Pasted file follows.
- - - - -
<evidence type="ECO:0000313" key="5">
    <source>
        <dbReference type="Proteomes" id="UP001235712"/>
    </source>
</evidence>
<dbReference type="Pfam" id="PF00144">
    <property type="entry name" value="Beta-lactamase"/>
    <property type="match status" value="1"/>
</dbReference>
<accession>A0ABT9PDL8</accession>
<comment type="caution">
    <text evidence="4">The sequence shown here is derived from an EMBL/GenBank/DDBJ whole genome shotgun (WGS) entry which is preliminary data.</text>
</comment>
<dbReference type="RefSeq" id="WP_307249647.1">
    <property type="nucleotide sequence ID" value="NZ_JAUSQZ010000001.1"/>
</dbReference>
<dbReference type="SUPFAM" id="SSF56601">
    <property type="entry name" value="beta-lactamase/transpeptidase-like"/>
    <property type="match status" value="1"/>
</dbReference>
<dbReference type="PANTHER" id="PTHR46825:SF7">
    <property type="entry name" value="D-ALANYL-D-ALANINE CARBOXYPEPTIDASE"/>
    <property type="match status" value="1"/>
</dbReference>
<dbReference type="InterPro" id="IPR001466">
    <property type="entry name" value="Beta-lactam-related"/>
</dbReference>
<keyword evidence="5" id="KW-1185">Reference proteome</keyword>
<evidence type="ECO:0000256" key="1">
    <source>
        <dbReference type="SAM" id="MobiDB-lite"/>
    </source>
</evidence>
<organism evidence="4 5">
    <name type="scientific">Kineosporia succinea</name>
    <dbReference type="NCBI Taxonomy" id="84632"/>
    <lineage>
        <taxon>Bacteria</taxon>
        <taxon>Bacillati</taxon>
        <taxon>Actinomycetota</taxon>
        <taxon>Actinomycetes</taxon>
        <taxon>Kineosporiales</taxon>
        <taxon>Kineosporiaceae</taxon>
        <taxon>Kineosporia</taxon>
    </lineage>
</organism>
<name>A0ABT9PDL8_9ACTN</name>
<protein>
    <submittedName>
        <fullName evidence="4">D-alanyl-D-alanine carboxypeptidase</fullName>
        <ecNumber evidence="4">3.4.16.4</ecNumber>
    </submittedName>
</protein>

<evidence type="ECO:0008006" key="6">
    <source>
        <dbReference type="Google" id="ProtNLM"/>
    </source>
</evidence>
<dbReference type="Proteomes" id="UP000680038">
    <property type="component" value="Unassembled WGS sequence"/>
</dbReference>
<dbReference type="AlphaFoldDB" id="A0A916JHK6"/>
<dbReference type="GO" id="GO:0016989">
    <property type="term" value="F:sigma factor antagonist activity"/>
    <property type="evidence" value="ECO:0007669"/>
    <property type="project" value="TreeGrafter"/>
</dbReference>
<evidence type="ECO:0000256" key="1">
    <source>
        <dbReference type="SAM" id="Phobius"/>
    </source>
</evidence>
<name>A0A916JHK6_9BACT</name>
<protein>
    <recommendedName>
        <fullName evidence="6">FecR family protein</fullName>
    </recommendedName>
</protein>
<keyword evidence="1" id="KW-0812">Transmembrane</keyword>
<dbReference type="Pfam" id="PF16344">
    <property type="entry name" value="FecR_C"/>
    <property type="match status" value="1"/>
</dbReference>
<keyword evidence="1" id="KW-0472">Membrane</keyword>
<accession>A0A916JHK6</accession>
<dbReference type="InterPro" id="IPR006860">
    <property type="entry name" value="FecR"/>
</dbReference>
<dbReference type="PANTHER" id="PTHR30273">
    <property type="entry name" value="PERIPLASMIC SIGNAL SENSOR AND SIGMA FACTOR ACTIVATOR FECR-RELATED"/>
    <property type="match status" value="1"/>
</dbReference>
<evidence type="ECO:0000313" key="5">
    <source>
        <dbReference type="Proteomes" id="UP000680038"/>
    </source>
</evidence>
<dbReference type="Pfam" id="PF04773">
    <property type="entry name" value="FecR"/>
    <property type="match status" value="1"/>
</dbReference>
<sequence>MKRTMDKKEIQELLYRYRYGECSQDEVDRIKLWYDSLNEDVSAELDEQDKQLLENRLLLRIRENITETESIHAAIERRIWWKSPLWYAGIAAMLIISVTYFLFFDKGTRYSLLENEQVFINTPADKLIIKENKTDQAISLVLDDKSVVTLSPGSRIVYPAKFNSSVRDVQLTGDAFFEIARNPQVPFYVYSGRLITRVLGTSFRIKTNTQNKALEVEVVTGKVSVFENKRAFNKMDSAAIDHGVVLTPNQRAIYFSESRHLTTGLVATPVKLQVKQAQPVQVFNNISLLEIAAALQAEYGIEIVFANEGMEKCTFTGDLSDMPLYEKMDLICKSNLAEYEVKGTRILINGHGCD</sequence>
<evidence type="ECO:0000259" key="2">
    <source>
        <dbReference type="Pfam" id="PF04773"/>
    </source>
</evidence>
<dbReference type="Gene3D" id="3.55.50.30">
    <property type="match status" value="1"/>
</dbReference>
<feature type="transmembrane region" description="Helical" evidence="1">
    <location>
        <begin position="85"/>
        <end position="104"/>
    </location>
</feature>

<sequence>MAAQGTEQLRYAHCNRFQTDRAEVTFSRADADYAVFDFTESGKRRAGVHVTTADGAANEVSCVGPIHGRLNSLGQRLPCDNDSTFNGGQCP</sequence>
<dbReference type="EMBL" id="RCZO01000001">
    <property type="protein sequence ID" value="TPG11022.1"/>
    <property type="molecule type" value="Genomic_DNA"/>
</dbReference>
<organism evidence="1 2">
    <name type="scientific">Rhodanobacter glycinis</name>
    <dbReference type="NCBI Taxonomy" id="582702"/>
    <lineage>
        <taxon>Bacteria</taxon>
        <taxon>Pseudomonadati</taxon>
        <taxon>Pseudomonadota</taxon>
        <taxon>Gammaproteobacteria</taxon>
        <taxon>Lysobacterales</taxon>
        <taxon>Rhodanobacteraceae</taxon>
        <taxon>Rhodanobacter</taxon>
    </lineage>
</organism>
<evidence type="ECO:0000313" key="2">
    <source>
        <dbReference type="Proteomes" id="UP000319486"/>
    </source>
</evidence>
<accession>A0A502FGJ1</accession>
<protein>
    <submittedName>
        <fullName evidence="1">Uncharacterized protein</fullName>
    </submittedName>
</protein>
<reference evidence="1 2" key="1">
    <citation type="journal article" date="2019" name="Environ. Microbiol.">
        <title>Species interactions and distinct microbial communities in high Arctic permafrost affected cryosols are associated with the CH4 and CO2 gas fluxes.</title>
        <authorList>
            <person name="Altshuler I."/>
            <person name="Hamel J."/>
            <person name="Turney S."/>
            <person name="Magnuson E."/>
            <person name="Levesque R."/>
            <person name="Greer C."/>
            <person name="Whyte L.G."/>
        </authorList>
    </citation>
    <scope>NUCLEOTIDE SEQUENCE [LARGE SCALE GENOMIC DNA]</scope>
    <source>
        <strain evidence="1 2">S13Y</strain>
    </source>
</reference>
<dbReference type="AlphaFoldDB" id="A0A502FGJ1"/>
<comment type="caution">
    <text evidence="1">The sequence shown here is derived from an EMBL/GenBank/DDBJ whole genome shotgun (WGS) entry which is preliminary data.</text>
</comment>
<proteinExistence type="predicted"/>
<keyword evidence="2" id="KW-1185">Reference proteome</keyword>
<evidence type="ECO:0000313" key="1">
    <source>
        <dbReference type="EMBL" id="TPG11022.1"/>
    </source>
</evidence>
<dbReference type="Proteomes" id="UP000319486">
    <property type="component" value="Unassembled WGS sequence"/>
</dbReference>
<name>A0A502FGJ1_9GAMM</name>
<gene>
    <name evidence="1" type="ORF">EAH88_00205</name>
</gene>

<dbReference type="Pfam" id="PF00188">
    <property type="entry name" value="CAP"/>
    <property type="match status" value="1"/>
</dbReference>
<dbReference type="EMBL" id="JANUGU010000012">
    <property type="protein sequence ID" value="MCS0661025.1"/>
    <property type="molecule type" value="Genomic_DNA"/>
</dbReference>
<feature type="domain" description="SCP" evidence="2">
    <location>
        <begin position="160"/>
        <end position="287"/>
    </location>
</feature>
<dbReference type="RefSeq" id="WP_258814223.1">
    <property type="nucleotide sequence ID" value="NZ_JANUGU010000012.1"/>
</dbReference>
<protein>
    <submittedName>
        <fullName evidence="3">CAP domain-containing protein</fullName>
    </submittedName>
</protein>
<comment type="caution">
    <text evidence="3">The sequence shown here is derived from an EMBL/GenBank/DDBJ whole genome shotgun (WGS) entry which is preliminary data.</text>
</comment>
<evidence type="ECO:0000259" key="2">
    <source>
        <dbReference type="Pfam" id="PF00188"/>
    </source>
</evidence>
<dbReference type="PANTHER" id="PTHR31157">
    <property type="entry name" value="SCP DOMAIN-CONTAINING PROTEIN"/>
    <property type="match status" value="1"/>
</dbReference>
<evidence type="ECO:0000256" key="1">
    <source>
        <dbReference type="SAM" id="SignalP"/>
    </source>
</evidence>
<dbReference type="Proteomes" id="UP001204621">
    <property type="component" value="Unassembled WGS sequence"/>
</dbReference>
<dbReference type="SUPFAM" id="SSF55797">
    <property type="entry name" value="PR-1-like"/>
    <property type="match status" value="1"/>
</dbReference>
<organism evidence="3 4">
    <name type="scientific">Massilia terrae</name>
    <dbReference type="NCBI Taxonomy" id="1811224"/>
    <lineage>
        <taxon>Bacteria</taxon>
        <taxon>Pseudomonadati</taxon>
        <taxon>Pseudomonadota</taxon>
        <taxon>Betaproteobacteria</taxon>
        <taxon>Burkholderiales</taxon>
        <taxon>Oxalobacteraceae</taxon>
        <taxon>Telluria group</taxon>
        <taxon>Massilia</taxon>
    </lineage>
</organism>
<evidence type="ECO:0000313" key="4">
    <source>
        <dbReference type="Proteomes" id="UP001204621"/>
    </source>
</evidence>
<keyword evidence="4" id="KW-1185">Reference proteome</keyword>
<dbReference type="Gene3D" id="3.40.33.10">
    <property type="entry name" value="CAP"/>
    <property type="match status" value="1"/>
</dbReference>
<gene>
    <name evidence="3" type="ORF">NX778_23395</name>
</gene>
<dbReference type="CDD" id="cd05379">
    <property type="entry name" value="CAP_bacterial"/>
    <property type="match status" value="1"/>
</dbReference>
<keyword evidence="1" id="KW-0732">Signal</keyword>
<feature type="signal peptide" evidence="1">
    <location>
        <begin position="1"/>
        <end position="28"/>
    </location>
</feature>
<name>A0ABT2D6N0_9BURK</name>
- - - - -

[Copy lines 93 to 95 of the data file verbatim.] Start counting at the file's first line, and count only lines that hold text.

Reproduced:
<evidence type="ECO:0000313" key="5">
    <source>
        <dbReference type="Proteomes" id="UP000680038"/>